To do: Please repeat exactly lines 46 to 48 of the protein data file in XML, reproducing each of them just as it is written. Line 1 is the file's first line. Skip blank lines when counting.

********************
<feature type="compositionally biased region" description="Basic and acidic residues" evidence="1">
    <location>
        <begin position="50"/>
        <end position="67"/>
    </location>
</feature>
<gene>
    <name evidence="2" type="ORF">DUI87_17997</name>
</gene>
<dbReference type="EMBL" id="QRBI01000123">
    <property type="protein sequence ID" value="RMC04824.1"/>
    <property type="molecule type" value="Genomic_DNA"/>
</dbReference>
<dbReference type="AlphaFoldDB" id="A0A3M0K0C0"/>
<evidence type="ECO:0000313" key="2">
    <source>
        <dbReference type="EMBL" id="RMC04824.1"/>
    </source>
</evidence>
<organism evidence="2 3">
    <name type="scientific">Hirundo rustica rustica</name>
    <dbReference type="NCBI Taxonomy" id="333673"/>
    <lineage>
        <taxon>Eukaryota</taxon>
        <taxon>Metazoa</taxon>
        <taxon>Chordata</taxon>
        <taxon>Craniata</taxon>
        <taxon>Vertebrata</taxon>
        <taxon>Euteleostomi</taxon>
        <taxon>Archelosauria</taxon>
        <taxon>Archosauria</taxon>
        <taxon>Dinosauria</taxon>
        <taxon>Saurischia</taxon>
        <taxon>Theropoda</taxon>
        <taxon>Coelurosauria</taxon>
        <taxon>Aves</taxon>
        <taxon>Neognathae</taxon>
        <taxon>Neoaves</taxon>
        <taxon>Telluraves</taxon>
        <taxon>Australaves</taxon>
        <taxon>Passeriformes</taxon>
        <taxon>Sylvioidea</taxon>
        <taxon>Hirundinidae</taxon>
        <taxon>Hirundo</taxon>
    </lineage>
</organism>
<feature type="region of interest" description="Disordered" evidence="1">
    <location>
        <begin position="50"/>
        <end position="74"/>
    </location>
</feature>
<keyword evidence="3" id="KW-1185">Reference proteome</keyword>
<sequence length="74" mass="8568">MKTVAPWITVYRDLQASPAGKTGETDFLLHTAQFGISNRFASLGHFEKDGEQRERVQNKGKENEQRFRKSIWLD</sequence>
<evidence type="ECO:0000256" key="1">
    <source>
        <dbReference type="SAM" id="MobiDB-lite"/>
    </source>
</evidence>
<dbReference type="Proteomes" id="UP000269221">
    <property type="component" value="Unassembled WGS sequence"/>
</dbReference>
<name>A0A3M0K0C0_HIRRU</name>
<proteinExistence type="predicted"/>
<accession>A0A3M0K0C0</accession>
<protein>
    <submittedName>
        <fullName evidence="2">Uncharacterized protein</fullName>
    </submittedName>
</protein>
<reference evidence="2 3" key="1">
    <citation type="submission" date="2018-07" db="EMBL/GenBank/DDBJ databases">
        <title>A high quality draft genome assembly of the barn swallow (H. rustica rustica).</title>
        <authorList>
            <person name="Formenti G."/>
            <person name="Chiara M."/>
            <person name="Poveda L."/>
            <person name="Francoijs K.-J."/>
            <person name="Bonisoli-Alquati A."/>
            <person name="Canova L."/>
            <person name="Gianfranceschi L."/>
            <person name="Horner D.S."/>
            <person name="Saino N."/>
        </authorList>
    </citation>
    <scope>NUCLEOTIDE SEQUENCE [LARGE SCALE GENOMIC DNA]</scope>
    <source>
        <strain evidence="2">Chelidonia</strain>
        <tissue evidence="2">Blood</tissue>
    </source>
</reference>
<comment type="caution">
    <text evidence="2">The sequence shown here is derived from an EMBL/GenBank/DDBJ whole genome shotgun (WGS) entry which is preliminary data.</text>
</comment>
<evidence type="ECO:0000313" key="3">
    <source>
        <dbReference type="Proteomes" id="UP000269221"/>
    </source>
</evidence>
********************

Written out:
</organism>
<feature type="region of interest" description="Disordered" evidence="1">
    <location>